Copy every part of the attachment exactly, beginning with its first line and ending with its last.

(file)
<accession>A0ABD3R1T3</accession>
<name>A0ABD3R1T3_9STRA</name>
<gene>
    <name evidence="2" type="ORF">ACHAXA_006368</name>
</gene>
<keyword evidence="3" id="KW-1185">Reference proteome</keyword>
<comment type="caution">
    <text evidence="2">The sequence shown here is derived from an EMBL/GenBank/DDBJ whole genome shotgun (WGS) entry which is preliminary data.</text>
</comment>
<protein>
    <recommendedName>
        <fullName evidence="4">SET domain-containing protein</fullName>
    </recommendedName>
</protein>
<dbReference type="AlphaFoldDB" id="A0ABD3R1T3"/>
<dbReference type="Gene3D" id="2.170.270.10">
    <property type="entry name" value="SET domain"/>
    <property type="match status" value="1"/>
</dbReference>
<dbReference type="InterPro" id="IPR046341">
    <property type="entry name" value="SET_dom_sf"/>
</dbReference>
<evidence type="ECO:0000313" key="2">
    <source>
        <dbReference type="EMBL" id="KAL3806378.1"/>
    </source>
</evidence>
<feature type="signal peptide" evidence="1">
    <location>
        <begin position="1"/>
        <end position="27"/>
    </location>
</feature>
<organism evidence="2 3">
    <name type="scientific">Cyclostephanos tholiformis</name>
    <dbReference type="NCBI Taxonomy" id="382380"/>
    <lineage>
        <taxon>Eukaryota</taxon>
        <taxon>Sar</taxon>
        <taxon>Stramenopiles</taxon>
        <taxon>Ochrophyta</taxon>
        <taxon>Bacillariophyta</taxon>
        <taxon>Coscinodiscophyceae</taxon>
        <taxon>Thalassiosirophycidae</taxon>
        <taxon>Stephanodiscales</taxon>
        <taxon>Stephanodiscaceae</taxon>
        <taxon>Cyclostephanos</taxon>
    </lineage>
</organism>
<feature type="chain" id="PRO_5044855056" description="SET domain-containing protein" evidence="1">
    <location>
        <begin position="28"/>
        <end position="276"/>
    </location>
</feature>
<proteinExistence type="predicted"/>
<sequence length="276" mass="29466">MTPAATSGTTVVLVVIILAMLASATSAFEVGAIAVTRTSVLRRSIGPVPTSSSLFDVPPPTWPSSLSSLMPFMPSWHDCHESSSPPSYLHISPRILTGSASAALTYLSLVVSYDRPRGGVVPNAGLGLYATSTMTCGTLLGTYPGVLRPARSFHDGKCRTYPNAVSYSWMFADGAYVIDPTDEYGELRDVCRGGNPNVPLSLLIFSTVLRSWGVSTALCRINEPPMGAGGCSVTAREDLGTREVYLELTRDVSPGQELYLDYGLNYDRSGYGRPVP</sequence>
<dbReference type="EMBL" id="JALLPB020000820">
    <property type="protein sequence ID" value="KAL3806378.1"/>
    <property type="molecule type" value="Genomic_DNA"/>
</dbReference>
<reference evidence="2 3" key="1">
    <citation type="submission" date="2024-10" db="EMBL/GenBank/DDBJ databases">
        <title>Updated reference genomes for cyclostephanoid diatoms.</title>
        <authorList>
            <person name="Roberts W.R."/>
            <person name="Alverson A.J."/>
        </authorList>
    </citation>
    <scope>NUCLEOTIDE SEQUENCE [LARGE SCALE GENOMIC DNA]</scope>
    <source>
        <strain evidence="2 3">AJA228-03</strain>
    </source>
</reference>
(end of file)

<accession>A0ABD3R1T3</accession>
<name>A0ABD3R1T3_9STRA</name>
<gene>
    <name evidence="2" type="ORF">ACHAXA_006368</name>
</gene>
<keyword evidence="3" id="KW-1185">Reference proteome</keyword>
<comment type="caution">
    <text evidence="2">The sequence shown here is derived from an EMBL/GenBank/DDBJ whole genome shotgun (WGS) entry which is preliminary data.</text>
</comment>
<protein>
    <recommendedName>
        <fullName evidence="4">SET domain-containing protein</fullName>
    </recommendedName>
</protein>
<dbReference type="AlphaFoldDB" id="A0ABD3R1T3"/>
<dbReference type="Gene3D" id="2.170.270.10">
    <property type="entry name" value="SET domain"/>
    <property type="match status" value="1"/>
</dbReference>
<dbReference type="InterPro" id="IPR046341">
    <property type="entry name" value="SET_dom_sf"/>
</dbReference>
<evidence type="ECO:0000313" key="2">
    <source>
        <dbReference type="EMBL" id="KAL3806378.1"/>
    </source>
</evidence>
<feature type="signal peptide" evidence="1">
    <location>
        <begin position="1"/>
        <end position="27"/>
    </location>
</feature>
<organism evidence="2 3">
    <name type="scientific">Cyclostephanos tholiformis</name>
    <dbReference type="NCBI Taxonomy" id="382380"/>
    <lineage>
        <taxon>Eukaryota</taxon>
        <taxon>Sar</taxon>
        <taxon>Stramenopiles</taxon>
        <taxon>Ochrophyta</taxon>
        <taxon>Bacillariophyta</taxon>
        <taxon>Coscinodiscophyceae</taxon>
        <taxon>Thalassiosirophycidae</taxon>
        <taxon>Stephanodiscales</taxon>
        <taxon>Stephanodiscaceae</taxon>
        <taxon>Cyclostephanos</taxon>
    </lineage>
</organism>
<feature type="chain" id="PRO_5044855056" description="SET domain-containing protein" evidence="1">
    <location>
        <begin position="28"/>
        <end position="276"/>
    </location>
</feature>
<proteinExistence type="predicted"/>
<sequence length="276" mass="29466">MTPAATSGTTVVLVVIILAMLASATSAFEVGAIAVTRTSVLRRSIGPVPTSSSLFDVPPPTWPSSLSSLMPFMPSWHDCHESSSPPSYLHISPRILTGSASAALTYLSLVVSYDRPRGGVVPNAGLGLYATSTMTCGTLLGTYPGVLRPARSFHDGKCRTYPNAVSYSWMFADGAYVIDPTDEYGELRDVCRGGNPNVPLSLLIFSTVLRSWGVSTALCRINEPPMGAGGCSVTAREDLGTREVYLELTRDVSPGQELYLDYGLNYDRSGYGRPVP</sequence>
<dbReference type="EMBL" id="JALLPB020000820">
    <property type="protein sequence ID" value="KAL3806378.1"/>
    <property type="molecule type" value="Genomic_DNA"/>
</dbReference>
<reference evidence="2 3" key="1">
    <citation type="submission" date="2024-10" db="EMBL/GenBank/DDBJ databases">
        <title>Updated reference genomes for cyclostephanoid diatoms.</title>
        <authorList>
            <person name="Roberts W.R."/>
            <person name="Alverson A.J."/>
        </authorList>
    </citation>
    <scope>NUCLEOTIDE SEQUENCE [LARGE SCALE GENOMIC DNA]</scope>
    <source>
        <strain evidence="2 3">AJA228-03</strain>
    </source>
</reference>